Growing Potatoes
The Why's and How's

What would you like to learn more about growing potatoes? In this article I will try to answer some of your questions.

Various varieties of potatoes available at a market

Numerous varieties 

When we go to the store to buy potatoes, we see very few varieties. The reality is, potatoes are very diverse. When you trace back the origin of most potatoes to Peru you see that diversity.

By growing potatoes for yourself, you can bring some of this rich diversity into your diet.

The Health Benefits

Besides being a source of good carbohydrates, potatoes (especially the skins) contain many vitamins and minerals, including vitamin C and potassium.

Bake potatoes until they are soft, but to receive the most nutrients don’t overcook them.

It is usually the toppings or the way we prepare potatoes that adds most of the calories. One average
potato contains only about 150 calories.

When to plant

Potatoes like to grow in the cooler months of the year. If you are growing potatoes in a climate that has hot summers plant potatoes 3 to 4 weeks before your last spring frost. I live in central Georgia and I always try to plant around the end of February or the first of March.

If your summers are milder you can plant later in the spring. Most varieties mature in 90 to 110 days. You want your potatoes to mature before the temperature is consistently in the 80’s.

Varieties to Plant

When growing potatoes, try some
of the different color potatoes like purple, yellow or red. Your local nursery or feed and seed stores usually has 2 or 3 varieties, so check with them.

Interesting color, great taste!
This is me with a purple variety of potato.

I have purchased potatoes online from New Sprout Organic Farm.

How to prepare potatoes for planting

Potatoes are sold as seed potatoes.  They aren't actually seeds, they are just potatoes that are certified disease free.

Can you see the sprouts growing out of what used to be potato eyes?  These sprouts are very fragile - be careful not to break them off.

The larger potatoes can be cut up into pieces that contain at least 2 to 3 eyes (this is where the sprouts come out). Allow a day or two for the cut potatoes to heal over before planting them.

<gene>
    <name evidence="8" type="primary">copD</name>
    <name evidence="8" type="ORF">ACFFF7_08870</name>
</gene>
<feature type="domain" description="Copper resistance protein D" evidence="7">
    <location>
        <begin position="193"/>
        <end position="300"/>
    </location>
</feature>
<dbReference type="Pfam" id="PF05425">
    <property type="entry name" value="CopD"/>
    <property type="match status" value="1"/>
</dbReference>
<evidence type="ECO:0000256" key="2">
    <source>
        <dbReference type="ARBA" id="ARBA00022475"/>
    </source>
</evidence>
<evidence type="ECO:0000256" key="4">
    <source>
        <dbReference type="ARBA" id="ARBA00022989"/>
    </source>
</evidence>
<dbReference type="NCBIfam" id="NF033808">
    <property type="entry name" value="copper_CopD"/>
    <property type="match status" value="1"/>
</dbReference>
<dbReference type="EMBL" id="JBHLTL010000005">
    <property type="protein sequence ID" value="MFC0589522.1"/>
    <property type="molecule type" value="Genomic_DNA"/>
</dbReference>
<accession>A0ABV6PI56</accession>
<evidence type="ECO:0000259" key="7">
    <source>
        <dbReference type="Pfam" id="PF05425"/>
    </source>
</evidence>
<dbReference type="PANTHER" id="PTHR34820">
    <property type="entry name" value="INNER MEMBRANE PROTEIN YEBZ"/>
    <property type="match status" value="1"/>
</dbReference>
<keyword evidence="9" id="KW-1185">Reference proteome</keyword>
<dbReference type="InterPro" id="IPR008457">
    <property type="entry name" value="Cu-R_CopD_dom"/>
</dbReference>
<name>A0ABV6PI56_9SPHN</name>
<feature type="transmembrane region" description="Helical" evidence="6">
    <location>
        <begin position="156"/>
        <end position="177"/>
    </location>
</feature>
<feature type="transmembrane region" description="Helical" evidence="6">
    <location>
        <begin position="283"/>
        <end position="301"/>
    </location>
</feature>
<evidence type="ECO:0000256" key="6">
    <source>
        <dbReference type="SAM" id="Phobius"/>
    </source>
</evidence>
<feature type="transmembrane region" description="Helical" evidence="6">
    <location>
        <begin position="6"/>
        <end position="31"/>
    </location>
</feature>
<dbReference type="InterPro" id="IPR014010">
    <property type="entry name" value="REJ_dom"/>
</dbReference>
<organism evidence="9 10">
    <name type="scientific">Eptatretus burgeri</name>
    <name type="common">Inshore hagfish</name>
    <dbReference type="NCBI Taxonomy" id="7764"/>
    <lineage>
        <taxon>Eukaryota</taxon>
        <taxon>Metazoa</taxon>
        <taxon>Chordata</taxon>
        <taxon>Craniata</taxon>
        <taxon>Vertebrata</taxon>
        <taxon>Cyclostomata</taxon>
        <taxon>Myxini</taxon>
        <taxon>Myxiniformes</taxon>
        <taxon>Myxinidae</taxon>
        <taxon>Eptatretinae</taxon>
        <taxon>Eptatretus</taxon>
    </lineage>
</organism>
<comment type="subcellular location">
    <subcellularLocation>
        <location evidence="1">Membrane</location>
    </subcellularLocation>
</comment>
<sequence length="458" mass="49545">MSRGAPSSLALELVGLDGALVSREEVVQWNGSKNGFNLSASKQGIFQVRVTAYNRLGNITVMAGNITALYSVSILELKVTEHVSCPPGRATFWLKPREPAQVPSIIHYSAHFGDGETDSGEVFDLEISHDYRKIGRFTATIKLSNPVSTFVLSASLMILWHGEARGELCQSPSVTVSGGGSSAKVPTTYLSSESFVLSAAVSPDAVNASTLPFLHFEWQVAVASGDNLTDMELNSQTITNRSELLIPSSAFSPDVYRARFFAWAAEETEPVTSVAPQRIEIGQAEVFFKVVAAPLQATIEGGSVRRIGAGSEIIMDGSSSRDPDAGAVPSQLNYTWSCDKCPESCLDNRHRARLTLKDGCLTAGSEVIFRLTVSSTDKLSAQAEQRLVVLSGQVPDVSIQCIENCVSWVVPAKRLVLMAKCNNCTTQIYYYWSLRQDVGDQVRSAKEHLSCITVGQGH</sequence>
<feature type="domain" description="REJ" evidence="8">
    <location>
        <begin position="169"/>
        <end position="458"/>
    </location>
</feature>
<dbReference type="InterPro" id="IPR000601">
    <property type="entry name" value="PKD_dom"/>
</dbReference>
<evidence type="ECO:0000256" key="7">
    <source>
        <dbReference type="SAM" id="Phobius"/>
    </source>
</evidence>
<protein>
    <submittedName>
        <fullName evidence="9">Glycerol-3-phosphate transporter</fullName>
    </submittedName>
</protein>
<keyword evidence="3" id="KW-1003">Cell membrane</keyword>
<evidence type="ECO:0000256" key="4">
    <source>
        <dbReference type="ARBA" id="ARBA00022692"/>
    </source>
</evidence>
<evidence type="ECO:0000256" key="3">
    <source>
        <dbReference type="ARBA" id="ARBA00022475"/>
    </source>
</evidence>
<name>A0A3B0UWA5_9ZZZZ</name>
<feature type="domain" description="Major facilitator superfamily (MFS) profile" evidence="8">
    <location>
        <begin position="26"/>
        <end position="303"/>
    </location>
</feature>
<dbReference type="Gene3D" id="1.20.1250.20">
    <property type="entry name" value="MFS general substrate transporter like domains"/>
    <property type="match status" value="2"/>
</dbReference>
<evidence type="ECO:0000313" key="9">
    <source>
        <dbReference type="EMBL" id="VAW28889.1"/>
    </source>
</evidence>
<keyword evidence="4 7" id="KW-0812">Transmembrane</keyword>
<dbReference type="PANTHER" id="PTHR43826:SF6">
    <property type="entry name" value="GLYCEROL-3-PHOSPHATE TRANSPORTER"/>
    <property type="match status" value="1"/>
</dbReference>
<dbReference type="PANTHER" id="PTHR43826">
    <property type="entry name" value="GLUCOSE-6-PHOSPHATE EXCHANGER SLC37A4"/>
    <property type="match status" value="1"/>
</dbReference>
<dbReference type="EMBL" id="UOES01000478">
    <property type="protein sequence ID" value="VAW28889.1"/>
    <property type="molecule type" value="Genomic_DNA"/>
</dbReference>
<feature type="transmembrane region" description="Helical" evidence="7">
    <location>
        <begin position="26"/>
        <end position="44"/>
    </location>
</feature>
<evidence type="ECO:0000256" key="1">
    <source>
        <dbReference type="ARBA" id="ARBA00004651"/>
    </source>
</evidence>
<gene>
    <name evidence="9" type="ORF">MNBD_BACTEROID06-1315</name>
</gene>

You can also keep your little chunks of potato inside where it is warm for a little longer to pre-sprout them. Be careful when planting pre-sprouted potatoes not to break off the sprouts.

Although grocery store potatoes may sprout, they sprout more slowly. Why?  Because they have been sprayed with a chemical to keep them from sprouting.

This may help them last longer in your pantry, but it doesn't help when your goal is growing potatoes. That's why I get my seed potatoes from other sources.

Planting your Potatoes

There are several methods you can use when planting.

Picture Info.

Planting in containers

  • Use a deep container that has drainage holes. Plant your potatoes in about 3 to 4 inches of organic potting soil. When you see them sprout, cover the sprouts with more potting soil, leaving only the top 2 or 3 leaves exposed.
  • Continue this process until you have filled the container with dirt. Our plan is to create more roots, and therefore increase the number of potatoes per plant.
  • Once your potato vines start to turn brown (which indicates that your potatoes are ready to harvest), you should have a container full of potatoes that you can dump out and collect.

Planting in the ground 

  • Make a trench about 4” to 6” deep in loose soil in the garden. Plant the potato pieces with eyes facing up, about 12” apart. The rows can be about 24” to 36” apart.
  • As the potatoes grow, pull the soil from between the rows up around the sprouts, leaving only two pairs of leaves uncovered by soil.

Straw potatoes

  • Place your seed potatoes on loose soil that has been amended with organic compost and fertilizer if needed. Avoid manure in your compost for potatoes. Space potatoes 12” apart in rows or scattered across the bed.

    Cover you potatoes with 4” of weed free straw. Add more straw around the stems as they grow, eventually creating a layer of straw about a foot thick. 

    The straw will help conserve moisture and smother the weeds. When the tops of the potato plants begin to turn brown and die it is time to harvest. Pull away the straw and collect your potatoes.


Whichever method you choose for growing potatoes, remember that they do best in a soil that is slightly on the acidic side. A soil pH of just below 6 works best. Most vegetables don't like acidic soil, but it is perfect for potatoes.